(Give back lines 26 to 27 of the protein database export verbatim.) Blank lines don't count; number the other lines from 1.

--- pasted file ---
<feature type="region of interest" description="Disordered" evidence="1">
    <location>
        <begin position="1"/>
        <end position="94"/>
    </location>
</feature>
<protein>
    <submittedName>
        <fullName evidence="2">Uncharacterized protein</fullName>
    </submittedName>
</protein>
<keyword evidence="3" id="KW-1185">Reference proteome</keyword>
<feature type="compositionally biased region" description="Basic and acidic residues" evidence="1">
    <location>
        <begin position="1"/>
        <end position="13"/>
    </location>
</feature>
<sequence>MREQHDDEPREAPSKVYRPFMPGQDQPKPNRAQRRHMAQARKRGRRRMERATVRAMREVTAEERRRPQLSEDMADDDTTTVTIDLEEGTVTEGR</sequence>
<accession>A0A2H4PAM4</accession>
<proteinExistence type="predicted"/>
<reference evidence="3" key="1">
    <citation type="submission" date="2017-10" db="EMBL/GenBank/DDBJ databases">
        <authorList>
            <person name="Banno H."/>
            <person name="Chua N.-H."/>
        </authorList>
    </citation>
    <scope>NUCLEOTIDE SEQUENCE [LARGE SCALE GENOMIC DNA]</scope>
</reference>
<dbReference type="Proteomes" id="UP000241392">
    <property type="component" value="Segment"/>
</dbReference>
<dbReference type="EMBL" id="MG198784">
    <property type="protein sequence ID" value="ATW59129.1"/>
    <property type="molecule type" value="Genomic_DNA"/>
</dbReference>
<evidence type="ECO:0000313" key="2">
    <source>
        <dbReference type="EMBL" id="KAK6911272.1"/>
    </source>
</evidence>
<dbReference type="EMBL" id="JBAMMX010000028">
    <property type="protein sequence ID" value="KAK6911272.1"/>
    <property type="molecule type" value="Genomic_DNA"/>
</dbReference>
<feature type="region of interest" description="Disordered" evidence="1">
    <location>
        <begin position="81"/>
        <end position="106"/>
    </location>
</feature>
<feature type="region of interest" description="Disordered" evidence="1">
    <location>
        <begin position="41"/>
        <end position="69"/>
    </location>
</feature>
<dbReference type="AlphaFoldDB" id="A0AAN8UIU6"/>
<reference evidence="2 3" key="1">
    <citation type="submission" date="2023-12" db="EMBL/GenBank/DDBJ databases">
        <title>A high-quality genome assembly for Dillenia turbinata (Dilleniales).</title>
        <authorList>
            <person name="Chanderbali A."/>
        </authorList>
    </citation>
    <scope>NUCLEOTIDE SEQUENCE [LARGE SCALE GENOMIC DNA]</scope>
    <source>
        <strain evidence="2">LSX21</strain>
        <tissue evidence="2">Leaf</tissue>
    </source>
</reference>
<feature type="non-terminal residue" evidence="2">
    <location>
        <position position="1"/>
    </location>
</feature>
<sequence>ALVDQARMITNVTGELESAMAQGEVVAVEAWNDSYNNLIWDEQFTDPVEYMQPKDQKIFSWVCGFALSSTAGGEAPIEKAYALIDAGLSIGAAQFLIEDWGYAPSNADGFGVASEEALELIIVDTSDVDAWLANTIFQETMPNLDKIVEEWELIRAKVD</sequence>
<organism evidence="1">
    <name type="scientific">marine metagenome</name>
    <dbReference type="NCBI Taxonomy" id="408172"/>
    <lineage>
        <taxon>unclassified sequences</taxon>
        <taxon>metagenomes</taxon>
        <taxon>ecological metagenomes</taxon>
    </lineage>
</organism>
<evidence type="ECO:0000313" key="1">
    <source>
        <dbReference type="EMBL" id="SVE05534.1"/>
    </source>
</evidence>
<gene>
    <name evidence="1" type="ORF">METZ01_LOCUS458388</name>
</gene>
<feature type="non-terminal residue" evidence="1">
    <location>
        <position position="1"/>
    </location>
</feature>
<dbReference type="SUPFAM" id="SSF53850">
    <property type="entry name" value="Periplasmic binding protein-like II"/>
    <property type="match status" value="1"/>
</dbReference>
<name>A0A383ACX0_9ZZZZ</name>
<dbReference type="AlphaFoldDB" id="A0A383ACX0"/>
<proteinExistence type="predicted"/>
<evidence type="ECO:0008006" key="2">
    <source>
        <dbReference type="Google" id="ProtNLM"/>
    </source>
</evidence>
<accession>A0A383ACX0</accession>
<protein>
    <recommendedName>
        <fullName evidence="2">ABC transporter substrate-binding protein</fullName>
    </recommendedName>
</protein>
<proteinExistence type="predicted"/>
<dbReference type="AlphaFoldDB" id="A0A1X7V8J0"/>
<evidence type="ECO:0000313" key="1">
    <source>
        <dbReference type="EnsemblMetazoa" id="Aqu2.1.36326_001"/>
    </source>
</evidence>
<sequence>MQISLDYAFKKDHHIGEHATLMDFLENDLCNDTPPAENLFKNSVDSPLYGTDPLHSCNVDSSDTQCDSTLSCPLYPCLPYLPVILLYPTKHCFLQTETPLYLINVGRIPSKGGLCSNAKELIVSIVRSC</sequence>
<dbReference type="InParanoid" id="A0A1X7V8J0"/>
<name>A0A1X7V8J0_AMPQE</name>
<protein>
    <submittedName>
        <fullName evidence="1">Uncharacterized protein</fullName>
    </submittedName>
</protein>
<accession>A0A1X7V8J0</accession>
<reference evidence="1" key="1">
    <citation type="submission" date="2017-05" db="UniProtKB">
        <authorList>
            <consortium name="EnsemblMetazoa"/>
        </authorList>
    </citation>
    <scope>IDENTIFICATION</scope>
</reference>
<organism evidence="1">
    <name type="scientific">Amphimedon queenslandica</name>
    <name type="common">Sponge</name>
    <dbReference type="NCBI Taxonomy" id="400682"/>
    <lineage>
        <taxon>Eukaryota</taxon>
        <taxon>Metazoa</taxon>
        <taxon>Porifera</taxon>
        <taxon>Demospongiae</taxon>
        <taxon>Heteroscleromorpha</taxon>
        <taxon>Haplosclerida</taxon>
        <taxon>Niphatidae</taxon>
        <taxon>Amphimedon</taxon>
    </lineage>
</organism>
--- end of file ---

            <person name="Chua N.-H."/>
        </authorList>